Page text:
Some of his words of advice:

  • “If you want to be comfortable go work for a company. If you want to do something amazing go start a company”
  • “Get comfortable being uncomfortable”

Laying a Foundation for Experimentation and Growth

Next to take the stage was April Dunford, who assured us her presentation was going to be a total bummer and encouraged us to tweet that!

April was very focused with her approach on trying to truly understand who your customers are. She gave some amazing examples of how she reached customers.


For example, she had an awesome email campaign that was converting like crazy but couldn’t understand why customers in the manufacturing sector were not converting. By spending time with one of them she discovered they tend not to use computers, their assistants did and never forwarded the information on. April discovered by spending time with one customer that he checked the fax machine because nobody ever sent him faxes. She switched gears and did a fax campaign aka “F-bomb”, which was able to reach a target audience that was previously immune to her marketing attempts.

Use of language

April’s stories all had a similar theme, don’t assume you can use the same technique for all customers. The story and language may need to be modified slightly but the solution you are selling is the same. It just needs to be reframed for the client.

Key messages:

  • “Know who you are selling to, not who is purchasing but who is the “real” buyer is.”
  • “The way you tell a story can be the difference and change everything.”

Built to Last – How to Build a High Growth Global Company in Your Own Backyard

The second Keynote Interview was conducted by Jevon MacDonald and explored John Baker’s experience growing Desire to Learn over the past 15 years into a global company from Kitchener, Ontario.

John Bakers

John gave some solid advice to not wait for government to fix any economic development problems but the entrepreneurs should band together and take charge. His example of restoring an old hotel in rural Ontario and turning into a technology startup house is a great example of taking charge.

UIT posse

The UIT posse is focused on John and Devon’s interview on stage. Thanks to Carol Louie for the great picture of our classmates! John wanted to make sure that we all pay it forward as we obtain success. We are lucky that Gavin Uhma wanted to pay it forward and create our wonderful technology program!

Closing the Deal: What do you do when an acquirer comes calling?

Patrick Keefe moderated a discussion between Jeff Thompson and Dan DeBow on their experience building and selling companies.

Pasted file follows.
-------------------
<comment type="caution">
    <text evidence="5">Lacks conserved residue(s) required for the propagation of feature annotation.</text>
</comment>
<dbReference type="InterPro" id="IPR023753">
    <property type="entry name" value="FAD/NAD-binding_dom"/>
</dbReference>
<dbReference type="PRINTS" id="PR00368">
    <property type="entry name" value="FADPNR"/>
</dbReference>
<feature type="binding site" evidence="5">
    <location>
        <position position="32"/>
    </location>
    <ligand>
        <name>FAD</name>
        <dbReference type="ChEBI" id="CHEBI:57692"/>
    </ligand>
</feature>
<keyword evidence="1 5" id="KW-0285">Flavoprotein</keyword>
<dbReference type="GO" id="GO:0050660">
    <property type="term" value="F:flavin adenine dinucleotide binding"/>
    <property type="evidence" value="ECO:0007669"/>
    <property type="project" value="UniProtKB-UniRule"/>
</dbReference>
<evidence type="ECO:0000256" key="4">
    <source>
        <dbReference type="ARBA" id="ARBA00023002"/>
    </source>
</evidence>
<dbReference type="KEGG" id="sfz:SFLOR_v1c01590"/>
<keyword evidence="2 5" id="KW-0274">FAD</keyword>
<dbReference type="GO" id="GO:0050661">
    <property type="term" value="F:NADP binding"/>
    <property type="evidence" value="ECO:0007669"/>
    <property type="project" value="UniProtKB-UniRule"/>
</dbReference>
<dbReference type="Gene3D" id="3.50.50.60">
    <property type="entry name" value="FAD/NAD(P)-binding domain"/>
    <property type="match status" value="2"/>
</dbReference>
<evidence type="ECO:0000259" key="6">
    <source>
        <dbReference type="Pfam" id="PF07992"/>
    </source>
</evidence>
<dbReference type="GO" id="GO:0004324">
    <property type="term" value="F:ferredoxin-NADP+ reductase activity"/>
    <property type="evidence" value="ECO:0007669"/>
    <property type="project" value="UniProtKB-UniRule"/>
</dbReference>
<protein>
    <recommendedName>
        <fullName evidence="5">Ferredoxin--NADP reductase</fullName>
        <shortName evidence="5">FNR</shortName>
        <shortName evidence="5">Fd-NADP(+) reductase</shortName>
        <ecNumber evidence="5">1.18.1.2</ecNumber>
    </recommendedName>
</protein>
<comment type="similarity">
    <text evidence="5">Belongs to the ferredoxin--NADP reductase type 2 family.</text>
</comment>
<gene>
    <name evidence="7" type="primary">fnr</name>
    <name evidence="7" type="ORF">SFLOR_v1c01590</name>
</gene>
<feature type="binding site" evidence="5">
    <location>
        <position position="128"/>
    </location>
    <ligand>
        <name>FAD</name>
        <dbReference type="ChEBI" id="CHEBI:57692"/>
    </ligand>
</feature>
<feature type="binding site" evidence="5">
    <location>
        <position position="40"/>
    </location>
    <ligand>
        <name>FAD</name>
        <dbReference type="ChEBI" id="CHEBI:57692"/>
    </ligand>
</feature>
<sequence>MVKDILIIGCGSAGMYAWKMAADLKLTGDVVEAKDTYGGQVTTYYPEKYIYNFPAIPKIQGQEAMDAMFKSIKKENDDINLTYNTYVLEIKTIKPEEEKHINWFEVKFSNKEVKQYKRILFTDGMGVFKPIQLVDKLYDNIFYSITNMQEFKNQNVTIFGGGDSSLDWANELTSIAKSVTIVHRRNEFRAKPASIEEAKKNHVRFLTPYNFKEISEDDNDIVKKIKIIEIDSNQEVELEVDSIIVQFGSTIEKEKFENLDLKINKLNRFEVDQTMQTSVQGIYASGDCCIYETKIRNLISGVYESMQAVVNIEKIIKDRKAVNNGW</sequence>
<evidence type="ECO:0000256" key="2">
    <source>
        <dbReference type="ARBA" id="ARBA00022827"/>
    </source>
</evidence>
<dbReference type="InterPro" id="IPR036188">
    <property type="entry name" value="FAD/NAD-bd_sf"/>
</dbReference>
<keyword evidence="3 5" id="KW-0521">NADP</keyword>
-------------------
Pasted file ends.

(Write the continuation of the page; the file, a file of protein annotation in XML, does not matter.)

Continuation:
Closing the Deal

The second “Closing the Deal” panel focused on getting acquired and provided us with some solid advice. I look forward to having this problem because it means you have built something that people are noticing.

Takeaway Messages:

  • “You want to get your startup bought, not sold”
  • “Be very careful at playing poker when you’re not a professional poker player”
  • “Getting your startup acquired is a lot like dating, it is not going to happen on the first date!”
  • “Get a lawyer that has done M&A with tech firms, ideally one that was used with the acquiring firms last acquiree”

Building Global Communities

While Brad Feld was not in Halifax for Startup Empire, he definitely had a lot of influence on many of the discussions but none as much as our final panel. I believe every person on the stage has worked with Brad in some capacity over the years.

We heard from Permjot Valia founder of Mentorcamp (who we spend some time with on Monday), Steve Currie VP of Strategy at Communitech, Voja Lalich a startup catalyst that works between San Fran and Belgrade, Bala Kamallakhara a startup movement founder in Iceland and Mike Fraietta a startup tourist, helping out in communities in Colorado, Toronto and now New York.

Much of the great advice the panel gave can be found in Brad Feld’s book “Startup Communities”. Mainly they have to be led by entrepreneurs and have to engage the entire community. Voja had a great quote “Government can’t lead startup activity, they can build the highway but shouldn’t attempt to build the cars”! Bala stated “Mentorship is about learning. To be a good teacher, you have to be a good student!”

I would like to personally thank Steve Currie from Communitech because we got to chat at the after party about the role of government here in Canada. He followed up the very next day with a presentation he gave to some angel investors and should help us out in communicating our vision for Cape Breton.